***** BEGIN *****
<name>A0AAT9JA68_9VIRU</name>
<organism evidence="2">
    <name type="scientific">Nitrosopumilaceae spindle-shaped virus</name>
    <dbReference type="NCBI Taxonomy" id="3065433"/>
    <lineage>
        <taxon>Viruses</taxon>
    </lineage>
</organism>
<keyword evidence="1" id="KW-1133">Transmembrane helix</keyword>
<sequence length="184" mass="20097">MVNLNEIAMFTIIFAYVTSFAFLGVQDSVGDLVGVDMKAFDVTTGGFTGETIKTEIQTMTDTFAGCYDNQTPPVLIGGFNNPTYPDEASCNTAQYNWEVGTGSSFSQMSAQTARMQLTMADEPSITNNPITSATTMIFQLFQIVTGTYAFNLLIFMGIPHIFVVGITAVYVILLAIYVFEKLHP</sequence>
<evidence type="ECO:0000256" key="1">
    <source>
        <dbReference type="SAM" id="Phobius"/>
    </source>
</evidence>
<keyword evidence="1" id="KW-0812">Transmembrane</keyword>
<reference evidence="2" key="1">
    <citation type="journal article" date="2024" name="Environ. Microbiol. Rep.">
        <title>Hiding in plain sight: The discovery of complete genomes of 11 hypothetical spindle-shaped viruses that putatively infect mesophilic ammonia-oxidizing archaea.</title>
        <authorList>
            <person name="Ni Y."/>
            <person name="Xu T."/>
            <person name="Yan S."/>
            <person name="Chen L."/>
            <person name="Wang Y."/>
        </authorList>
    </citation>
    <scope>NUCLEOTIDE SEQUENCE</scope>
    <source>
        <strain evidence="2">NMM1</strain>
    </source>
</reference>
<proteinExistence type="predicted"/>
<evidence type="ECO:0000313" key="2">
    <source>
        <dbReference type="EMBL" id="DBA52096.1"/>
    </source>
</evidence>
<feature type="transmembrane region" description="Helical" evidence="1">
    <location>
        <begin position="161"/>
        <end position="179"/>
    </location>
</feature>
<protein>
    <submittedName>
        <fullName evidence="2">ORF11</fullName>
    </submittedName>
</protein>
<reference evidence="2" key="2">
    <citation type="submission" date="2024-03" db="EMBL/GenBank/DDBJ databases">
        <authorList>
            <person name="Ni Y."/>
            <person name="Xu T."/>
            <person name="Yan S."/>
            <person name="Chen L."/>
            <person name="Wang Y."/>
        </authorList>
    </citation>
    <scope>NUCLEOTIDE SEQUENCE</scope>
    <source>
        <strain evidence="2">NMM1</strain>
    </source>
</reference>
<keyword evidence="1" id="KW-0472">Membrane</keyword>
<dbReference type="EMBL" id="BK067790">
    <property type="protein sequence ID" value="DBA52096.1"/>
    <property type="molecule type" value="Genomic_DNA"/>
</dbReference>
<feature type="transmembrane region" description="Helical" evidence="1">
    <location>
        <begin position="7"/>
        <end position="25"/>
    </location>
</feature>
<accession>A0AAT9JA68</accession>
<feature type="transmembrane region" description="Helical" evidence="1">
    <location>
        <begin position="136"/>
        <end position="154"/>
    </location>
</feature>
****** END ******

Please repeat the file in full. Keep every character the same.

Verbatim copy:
<name>A0AAT9JA68_9VIRU</name>
<organism evidence="2">
    <name type="scientific">Nitrosopumilaceae spindle-shaped virus</name>
    <dbReference type="NCBI Taxonomy" id="3065433"/>
    <lineage>
        <taxon>Viruses</taxon>
    </lineage>
</organism>
<keyword evidence="1" id="KW-1133">Transmembrane helix</keyword>
<sequence length="184" mass="20097">MVNLNEIAMFTIIFAYVTSFAFLGVQDSVGDLVGVDMKAFDVTTGGFTGETIKTEIQTMTDTFAGCYDNQTPPVLIGGFNNPTYPDEASCNTAQYNWEVGTGSSFSQMSAQTARMQLTMADEPSITNNPITSATTMIFQLFQIVTGTYAFNLLIFMGIPHIFVVGITAVYVILLAIYVFEKLHP</sequence>
<evidence type="ECO:0000256" key="1">
    <source>
        <dbReference type="SAM" id="Phobius"/>
    </source>
</evidence>
<keyword evidence="1" id="KW-0812">Transmembrane</keyword>
<reference evidence="2" key="1">
    <citation type="journal article" date="2024" name="Environ. Microbiol. Rep.">
        <title>Hiding in plain sight: The discovery of complete genomes of 11 hypothetical spindle-shaped viruses that putatively infect mesophilic ammonia-oxidizing archaea.</title>
        <authorList>
            <person name="Ni Y."/>
            <person name="Xu T."/>
            <person name="Yan S."/>
            <person name="Chen L."/>
            <person name="Wang Y."/>
        </authorList>
    </citation>
    <scope>NUCLEOTIDE SEQUENCE</scope>
    <source>
        <strain evidence="2">NMM1</strain>
    </source>
</reference>
<proteinExistence type="predicted"/>
<evidence type="ECO:0000313" key="2">
    <source>
        <dbReference type="EMBL" id="DBA52096.1"/>
    </source>
</evidence>
<feature type="transmembrane region" description="Helical" evidence="1">
    <location>
        <begin position="161"/>
        <end position="179"/>
    </location>
</feature>
<protein>
    <submittedName>
        <fullName evidence="2">ORF11</fullName>
    </submittedName>
</protein>
<reference evidence="2" key="2">
    <citation type="submission" date="2024-03" db="EMBL/GenBank/DDBJ databases">
        <authorList>
            <person name="Ni Y."/>
            <person name="Xu T."/>
            <person name="Yan S."/>
            <person name="Chen L."/>
            <person name="Wang Y."/>
        </authorList>
    </citation>
    <scope>NUCLEOTIDE SEQUENCE</scope>
    <source>
        <strain evidence="2">NMM1</strain>
    </source>
</reference>
<keyword evidence="1" id="KW-0472">Membrane</keyword>
<dbReference type="EMBL" id="BK067790">
    <property type="protein sequence ID" value="DBA52096.1"/>
    <property type="molecule type" value="Genomic_DNA"/>
</dbReference>
<feature type="transmembrane region" description="Helical" evidence="1">
    <location>
        <begin position="7"/>
        <end position="25"/>
    </location>
</feature>
<accession>A0AAT9JA68</accession>
<feature type="transmembrane region" description="Helical" evidence="1">
    <location>
        <begin position="136"/>
        <end position="154"/>
    </location>
</feature>